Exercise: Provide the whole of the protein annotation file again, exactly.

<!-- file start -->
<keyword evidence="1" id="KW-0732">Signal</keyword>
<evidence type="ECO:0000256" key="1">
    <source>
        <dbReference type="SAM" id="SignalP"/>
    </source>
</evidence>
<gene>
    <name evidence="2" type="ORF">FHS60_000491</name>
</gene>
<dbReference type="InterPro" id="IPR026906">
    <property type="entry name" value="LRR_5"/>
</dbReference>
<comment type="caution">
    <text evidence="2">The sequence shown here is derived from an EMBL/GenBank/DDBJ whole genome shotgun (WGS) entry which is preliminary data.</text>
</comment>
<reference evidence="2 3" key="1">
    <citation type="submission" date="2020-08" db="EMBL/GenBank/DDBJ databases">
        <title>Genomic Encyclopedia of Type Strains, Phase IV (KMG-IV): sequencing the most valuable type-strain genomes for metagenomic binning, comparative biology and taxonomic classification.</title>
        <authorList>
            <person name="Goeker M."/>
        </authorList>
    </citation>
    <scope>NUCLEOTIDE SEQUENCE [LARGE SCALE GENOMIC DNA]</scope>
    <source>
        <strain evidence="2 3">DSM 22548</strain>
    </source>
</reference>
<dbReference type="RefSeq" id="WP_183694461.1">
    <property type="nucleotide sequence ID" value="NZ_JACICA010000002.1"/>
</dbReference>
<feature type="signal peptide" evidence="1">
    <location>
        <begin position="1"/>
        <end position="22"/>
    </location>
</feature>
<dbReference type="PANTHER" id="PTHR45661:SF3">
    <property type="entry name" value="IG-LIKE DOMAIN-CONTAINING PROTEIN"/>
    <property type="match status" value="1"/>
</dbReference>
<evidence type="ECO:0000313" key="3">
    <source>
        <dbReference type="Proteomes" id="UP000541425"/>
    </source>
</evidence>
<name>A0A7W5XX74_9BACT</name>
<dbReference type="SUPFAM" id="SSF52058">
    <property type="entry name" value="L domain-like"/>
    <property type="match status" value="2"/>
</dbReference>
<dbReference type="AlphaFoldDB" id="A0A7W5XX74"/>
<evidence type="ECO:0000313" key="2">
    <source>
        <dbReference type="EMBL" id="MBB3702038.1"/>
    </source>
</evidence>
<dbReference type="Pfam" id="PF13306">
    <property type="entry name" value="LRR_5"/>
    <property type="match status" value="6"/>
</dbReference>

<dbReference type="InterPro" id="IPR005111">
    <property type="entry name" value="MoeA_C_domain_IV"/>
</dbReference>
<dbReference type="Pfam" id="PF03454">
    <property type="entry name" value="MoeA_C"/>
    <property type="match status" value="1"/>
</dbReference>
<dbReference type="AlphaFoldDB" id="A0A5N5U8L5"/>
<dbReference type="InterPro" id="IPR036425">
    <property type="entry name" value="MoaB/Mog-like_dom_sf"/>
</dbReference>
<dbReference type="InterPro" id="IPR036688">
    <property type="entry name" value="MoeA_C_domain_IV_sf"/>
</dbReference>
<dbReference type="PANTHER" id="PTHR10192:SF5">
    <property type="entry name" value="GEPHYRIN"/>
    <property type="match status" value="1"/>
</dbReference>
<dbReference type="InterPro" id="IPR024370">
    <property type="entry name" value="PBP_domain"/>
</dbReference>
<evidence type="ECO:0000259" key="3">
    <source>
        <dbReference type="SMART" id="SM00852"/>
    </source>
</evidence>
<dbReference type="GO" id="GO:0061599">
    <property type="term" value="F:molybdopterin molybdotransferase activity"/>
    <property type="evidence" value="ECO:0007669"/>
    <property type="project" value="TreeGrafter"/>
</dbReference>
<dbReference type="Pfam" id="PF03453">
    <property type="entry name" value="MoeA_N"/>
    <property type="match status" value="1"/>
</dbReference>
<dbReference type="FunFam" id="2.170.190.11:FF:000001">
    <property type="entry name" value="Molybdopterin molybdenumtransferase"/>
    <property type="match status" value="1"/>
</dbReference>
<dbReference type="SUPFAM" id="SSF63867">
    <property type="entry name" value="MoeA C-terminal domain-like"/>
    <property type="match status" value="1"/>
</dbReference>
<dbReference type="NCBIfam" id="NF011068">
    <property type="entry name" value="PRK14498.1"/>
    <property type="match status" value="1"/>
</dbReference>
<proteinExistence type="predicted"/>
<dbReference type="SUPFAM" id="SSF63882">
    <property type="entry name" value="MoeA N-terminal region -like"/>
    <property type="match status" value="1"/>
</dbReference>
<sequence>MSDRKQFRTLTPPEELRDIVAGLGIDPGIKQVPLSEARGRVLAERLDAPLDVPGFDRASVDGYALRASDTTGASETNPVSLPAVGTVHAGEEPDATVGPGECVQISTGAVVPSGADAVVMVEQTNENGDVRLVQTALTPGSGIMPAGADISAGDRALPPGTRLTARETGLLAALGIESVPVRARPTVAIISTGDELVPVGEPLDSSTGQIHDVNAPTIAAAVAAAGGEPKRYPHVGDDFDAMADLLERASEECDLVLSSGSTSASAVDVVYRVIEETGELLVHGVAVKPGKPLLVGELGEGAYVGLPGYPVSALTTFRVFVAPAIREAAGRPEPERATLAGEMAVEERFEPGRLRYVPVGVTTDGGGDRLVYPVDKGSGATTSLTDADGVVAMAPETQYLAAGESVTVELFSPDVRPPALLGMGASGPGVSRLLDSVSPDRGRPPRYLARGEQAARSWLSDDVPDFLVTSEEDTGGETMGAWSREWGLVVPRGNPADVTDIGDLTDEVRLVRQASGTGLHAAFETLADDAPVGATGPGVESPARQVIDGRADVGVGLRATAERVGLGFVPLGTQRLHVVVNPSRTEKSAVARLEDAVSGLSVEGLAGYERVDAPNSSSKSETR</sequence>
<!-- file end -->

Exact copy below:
<keyword evidence="1" id="KW-0732">Signal</keyword>
<evidence type="ECO:0000256" key="1">
    <source>
        <dbReference type="SAM" id="SignalP"/>
    </source>
</evidence>
<gene>
    <name evidence="2" type="ORF">FHS60_000491</name>
</gene>
<dbReference type="InterPro" id="IPR026906">
    <property type="entry name" value="LRR_5"/>
</dbReference>
<comment type="caution">
    <text evidence="2">The sequence shown here is derived from an EMBL/GenBank/DDBJ whole genome shotgun (WGS) entry which is preliminary data.</text>
</comment>
<reference evidence="2 3" key="1">
    <citation type="submission" date="2020-08" db="EMBL/GenBank/DDBJ databases">
        <title>Genomic Encyclopedia of Type Strains, Phase IV (KMG-IV): sequencing the most valuable type-strain genomes for metagenomic binning, comparative biology and taxonomic classification.</title>
        <authorList>
            <person name="Goeker M."/>
        </authorList>
    </citation>
    <scope>NUCLEOTIDE SEQUENCE [LARGE SCALE GENOMIC DNA]</scope>
    <source>
        <strain evidence="2 3">DSM 22548</strain>
    </source>
</reference>
<dbReference type="RefSeq" id="WP_183694461.1">
    <property type="nucleotide sequence ID" value="NZ_JACICA010000002.1"/>
</dbReference>
<feature type="signal peptide" evidence="1">
    <location>
        <begin position="1"/>
        <end position="22"/>
    </location>
</feature>
<dbReference type="PANTHER" id="PTHR45661:SF3">
    <property type="entry name" value="IG-LIKE DOMAIN-CONTAINING PROTEIN"/>
    <property type="match status" value="1"/>
</dbReference>
<evidence type="ECO:0000313" key="3">
    <source>
        <dbReference type="Proteomes" id="UP000541425"/>
    </source>
</evidence>
<name>A0A7W5XX74_9BACT</name>
<dbReference type="SUPFAM" id="SSF52058">
    <property type="entry name" value="L domain-like"/>
    <property type="match status" value="2"/>
</dbReference>
<dbReference type="AlphaFoldDB" id="A0A7W5XX74"/>
<evidence type="ECO:0000313" key="2">
    <source>
        <dbReference type="EMBL" id="MBB3702038.1"/>
    </source>
</evidence>
<dbReference type="Pfam" id="PF13306">
    <property type="entry name" value="LRR_5"/>
    <property type="match status" value="6"/>
</dbReference>

<dbReference type="InterPro" id="IPR005111">
    <property type="entry name" value="MoeA_C_domain_IV"/>
</dbReference>
<dbReference type="Pfam" id="PF03454">
    <property type="entry name" value="MoeA_C"/>
    <property type="match status" value="1"/>
</dbReference>
<dbReference type="AlphaFoldDB" id="A0A5N5U8L5"/>
<dbReference type="InterPro" id="IPR036425">
    <property type="entry name" value="MoaB/Mog-like_dom_sf"/>
</dbReference>
<dbReference type="InterPro" id="IPR036688">
    <property type="entry name" value="MoeA_C_domain_IV_sf"/>
</dbReference>
<dbReference type="PANTHER" id="PTHR10192:SF5">
    <property type="entry name" value="GEPHYRIN"/>
    <property type="match status" value="1"/>
</dbReference>
<dbReference type="InterPro" id="IPR024370">
    <property type="entry name" value="PBP_domain"/>
</dbReference>
<evidence type="ECO:0000259" key="3">
    <source>
        <dbReference type="SMART" id="SM00852"/>
    </source>
</evidence>
<dbReference type="GO" id="GO:0061599">
    <property type="term" value="F:molybdopterin molybdotransferase activity"/>
    <property type="evidence" value="ECO:0007669"/>
    <property type="project" value="TreeGrafter"/>
</dbReference>
<dbReference type="Pfam" id="PF03453">
    <property type="entry name" value="MoeA_N"/>
    <property type="match status" value="1"/>
</dbReference>
<dbReference type="FunFam" id="2.170.190.11:FF:000001">
    <property type="entry name" value="Molybdopterin molybdenumtransferase"/>
    <property type="match status" value="1"/>
</dbReference>
<dbReference type="SUPFAM" id="SSF63867">
    <property type="entry name" value="MoeA C-terminal domain-like"/>
    <property type="match status" value="1"/>
</dbReference>
<dbReference type="NCBIfam" id="NF011068">
    <property type="entry name" value="PRK14498.1"/>
    <property type="match status" value="1"/>
</dbReference>
<proteinExistence type="predicted"/>
<dbReference type="SUPFAM" id="SSF63882">
    <property type="entry name" value="MoeA N-terminal region -like"/>
    <property type="match status" value="1"/>
</dbReference>
<sequence>MSDRKQFRTLTPPEELRDIVAGLGIDPGIKQVPLSEARGRVLAERLDAPLDVPGFDRASVDGYALRASDTTGASETNPVSLPAVGTVHAGEEPDATVGPGECVQISTGAVVPSGADAVVMVEQTNENGDVRLVQTALTPGSGIMPAGADISAGDRALPPGTRLTARETGLLAALGIESVPVRARPTVAIISTGDELVPVGEPLDSSTGQIHDVNAPTIAAAVAAAGGEPKRYPHVGDDFDAMADLLERASEECDLVLSSGSTSASAVDVVYRVIEETGELLVHGVAVKPGKPLLVGELGEGAYVGLPGYPVSALTTFRVFVAPAIREAAGRPEPERATLAGEMAVEERFEPGRLRYVPVGVTTDGGGDRLVYPVDKGSGATTSLTDADGVVAMAPETQYLAAGESVTVELFSPDVRPPALLGMGASGPGVSRLLDSVSPDRGRPPRYLARGEQAARSWLSDDVPDFLVTSEEDTGGETMGAWSREWGLVVPRGNPADVTDIGDLTDEVRLVRQASGTGLHAAFETLADDAPVGATGPGVESPARQVIDGRADVGVGLRATAERVGLGFVPLGTQRLHVVVNPSRTEKSAVARLEDAVSGLSVEGLAGYERVDAPNSSSKSETR</sequence>